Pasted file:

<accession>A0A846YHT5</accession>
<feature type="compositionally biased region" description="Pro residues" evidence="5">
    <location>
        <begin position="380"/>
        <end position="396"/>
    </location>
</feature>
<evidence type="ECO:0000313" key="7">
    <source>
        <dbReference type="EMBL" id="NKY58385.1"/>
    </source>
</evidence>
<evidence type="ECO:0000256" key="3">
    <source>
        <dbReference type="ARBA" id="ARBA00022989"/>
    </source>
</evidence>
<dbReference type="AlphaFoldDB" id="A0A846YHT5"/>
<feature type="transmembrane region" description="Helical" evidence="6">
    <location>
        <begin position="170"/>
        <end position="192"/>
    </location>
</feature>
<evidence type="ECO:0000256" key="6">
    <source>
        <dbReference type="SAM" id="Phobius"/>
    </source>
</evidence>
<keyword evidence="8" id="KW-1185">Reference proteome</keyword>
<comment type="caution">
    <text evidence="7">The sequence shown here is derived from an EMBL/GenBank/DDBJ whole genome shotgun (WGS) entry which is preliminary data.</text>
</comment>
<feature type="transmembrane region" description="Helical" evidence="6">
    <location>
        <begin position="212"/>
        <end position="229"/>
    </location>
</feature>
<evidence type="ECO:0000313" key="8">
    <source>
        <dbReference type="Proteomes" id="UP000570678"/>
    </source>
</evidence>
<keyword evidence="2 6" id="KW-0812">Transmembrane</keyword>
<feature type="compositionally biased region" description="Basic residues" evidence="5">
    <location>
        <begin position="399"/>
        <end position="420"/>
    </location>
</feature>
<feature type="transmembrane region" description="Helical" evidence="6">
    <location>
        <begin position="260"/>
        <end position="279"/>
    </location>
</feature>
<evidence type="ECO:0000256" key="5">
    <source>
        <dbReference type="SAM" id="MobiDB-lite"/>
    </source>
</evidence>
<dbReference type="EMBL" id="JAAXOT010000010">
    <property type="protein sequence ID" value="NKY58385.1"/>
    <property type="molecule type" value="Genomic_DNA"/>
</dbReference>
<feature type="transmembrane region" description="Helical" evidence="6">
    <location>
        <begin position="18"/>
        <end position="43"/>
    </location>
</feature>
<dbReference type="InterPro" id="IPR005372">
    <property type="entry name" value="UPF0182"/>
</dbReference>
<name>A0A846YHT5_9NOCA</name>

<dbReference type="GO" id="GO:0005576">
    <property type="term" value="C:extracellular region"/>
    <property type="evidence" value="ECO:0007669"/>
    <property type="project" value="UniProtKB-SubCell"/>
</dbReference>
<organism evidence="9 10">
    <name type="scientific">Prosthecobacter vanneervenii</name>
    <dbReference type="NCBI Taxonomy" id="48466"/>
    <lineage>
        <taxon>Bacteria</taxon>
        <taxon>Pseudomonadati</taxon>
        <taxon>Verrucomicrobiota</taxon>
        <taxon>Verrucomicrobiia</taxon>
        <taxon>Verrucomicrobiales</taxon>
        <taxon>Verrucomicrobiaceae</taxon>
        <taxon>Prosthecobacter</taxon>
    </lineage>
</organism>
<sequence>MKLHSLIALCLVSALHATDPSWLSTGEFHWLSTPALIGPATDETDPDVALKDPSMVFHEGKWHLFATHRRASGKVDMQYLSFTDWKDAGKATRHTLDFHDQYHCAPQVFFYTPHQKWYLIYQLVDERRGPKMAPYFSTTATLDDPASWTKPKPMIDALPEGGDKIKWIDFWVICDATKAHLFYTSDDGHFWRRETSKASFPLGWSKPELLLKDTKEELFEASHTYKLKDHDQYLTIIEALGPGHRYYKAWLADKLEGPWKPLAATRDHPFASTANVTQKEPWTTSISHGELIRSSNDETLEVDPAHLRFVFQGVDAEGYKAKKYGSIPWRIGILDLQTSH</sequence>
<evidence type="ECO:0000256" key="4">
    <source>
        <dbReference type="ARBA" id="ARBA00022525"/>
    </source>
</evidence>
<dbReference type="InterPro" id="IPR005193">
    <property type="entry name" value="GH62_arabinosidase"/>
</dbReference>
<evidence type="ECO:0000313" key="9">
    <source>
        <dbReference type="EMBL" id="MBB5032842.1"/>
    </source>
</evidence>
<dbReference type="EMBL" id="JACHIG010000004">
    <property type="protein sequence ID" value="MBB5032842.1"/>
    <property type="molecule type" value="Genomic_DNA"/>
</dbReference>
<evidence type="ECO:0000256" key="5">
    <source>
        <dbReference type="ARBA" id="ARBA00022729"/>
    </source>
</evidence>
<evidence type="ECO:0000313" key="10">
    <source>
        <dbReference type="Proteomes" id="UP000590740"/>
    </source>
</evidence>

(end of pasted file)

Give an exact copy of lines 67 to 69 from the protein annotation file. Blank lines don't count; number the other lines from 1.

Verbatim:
<feature type="transmembrane region" description="Helical" evidence="6">
    <location>
        <begin position="18"/>